Despite large investments in anti-missile defences with the help of the Americans, there are fears that Tel Aviv is still vulnerable to attack from salvoes of 200km-range Zelzal II guided missiles fired from south Lebanon and cruder devices, such as the 50km-range Fajr-5 missile, that could be launched by Hamas from Gaza in the event of hostilities. In a speech yesterday General Gabi Ashkenazi, the outgoing chief of the IDF general staff, warned that while Hizbullah and Hamas could not take territory, the battlefield had now shifted to the home front. No missile shield can be fully effective, especially when the missiles fired cost a tiny fraction of the interceptors used to stop them. Israel will still need superior intelligence and the ability to put boots on the ground to defend itself.
Israelis often feel the need to remind their critical European and American friends that they live in a pretty tough neighbourhood. Special criticism among most of the people you meet at Herzliya is reserved for Barack Obama. After the row over settlement building, which many Israelis thought was the wrong fight to pick, and what is seen here as shameless flipflopping by the administration over the fate of Mr Mubarak, the kindest description of the president you will hear in Herzliya is that he is naïve. Others are harsher, saying that he is a serial blunderer who is presiding over a rapid waning of American power and influence within the region. In particular, there is both puzzlement and anger over what is seen as the very public betrayal of Mr Mubarak, which, it is claimed, will cause every moderate Arab government to review its security relationship with America. As one source puts it: “They could have told him in private that his time was up, while sticking outwardly to a position of neutrality. But by saying they supported all the aims of the protesters and telling Mubarak he must go immediately, they took a very serious, very dangerous risk.”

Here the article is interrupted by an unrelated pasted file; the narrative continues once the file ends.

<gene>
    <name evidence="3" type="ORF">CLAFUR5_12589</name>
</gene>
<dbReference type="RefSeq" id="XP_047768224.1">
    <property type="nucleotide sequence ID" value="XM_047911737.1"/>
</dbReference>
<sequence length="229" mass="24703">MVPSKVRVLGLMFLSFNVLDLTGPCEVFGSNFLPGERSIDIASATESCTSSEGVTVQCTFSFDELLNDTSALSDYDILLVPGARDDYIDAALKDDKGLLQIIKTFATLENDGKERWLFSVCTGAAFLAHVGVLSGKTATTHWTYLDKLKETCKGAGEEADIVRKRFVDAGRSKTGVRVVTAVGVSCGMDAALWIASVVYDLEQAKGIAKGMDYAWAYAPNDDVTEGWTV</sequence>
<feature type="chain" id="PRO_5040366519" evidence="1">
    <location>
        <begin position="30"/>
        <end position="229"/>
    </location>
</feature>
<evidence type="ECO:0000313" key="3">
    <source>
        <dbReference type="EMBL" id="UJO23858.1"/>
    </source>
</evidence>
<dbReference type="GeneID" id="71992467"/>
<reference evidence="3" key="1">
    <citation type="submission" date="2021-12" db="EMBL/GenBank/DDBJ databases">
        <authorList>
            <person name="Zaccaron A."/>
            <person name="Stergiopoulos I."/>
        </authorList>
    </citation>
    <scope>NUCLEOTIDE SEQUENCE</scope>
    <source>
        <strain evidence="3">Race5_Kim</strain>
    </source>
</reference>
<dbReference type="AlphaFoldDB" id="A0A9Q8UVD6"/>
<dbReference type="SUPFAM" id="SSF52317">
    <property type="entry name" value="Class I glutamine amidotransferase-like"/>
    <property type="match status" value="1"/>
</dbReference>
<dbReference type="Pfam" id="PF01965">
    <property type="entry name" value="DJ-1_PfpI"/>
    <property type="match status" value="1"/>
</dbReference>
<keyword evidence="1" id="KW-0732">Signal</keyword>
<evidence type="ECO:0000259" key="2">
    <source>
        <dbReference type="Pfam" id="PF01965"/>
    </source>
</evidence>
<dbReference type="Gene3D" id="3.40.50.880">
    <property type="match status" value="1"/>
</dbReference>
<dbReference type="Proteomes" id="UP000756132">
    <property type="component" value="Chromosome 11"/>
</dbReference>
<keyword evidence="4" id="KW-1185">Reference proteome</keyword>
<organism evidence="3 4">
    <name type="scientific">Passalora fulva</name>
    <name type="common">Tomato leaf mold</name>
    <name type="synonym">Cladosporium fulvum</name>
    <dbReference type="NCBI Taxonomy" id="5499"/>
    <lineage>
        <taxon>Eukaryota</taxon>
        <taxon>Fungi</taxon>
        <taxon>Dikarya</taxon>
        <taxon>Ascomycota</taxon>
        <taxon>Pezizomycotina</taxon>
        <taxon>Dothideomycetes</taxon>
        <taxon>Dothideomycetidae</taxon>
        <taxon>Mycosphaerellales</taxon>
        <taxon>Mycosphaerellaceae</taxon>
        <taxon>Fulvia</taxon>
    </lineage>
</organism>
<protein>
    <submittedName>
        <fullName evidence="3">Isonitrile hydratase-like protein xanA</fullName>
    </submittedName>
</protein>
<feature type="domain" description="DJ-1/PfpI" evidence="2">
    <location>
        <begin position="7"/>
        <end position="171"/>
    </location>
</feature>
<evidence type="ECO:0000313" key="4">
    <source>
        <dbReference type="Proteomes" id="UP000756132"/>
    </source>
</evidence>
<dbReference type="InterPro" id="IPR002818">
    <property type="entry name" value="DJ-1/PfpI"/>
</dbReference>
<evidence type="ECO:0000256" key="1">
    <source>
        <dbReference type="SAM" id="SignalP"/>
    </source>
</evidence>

Correction: An earlier version of this post got the names of its missile-defence systems in a twist. This has now been fixed.
LAST month we asked our readers to suggest a name for our new blog, covering defence, security and diplomacy. The very first suggestion, from a user called Tzimisces, also proved to be clear favourite among other readers: Clausewitz. Carl Philipp Gottlieb von Clausewitz was, of course, a great Prussian military strategist of the early 19th century and the author of "On War", a classic book on strategy that is still studied today. Clausewitz perfectly fits the bill as the name for this blog because of his famous observation that one way to consider war is as "the continuation of politics by other means". But that is not the only way to think of it: Clausewitz declared that war should be considered from an instinctive, an analytical and a political point of view in order to be understood properly. Similarly, this blog will consider a range of interconnected defence-related subjects, from the technical details of new weapons to spy spats and diplomatic negotiations.